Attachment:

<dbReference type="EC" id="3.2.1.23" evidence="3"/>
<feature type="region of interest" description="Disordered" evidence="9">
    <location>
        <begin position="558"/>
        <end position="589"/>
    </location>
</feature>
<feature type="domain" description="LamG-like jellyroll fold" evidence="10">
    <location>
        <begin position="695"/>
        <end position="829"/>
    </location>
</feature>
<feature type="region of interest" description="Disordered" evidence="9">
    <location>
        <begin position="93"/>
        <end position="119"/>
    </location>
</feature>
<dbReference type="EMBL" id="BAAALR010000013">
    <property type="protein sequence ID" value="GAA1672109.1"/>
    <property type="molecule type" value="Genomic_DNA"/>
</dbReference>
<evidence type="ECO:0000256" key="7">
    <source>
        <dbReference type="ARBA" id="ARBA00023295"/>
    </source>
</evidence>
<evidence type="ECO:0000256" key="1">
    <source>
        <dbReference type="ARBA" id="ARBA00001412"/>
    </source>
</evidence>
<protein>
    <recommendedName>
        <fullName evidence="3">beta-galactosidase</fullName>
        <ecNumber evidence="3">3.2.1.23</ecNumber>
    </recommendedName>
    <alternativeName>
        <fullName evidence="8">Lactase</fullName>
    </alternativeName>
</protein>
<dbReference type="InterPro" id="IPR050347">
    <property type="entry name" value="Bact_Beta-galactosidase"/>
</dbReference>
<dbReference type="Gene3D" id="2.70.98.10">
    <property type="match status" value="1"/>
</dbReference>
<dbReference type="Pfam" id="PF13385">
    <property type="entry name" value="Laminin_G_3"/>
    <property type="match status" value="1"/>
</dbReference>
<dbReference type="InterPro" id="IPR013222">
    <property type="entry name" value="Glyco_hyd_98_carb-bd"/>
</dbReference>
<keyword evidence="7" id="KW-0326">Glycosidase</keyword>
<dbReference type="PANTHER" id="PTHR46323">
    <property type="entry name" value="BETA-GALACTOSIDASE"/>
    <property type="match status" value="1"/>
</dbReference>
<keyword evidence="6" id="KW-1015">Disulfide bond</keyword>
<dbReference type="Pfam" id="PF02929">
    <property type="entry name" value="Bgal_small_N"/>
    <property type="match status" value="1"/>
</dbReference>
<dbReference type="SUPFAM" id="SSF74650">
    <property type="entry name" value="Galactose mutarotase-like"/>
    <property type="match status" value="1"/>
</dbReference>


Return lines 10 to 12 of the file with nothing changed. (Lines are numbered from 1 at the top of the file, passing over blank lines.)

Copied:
        <begin position="695"/>
        <end position="829"/>
    </location>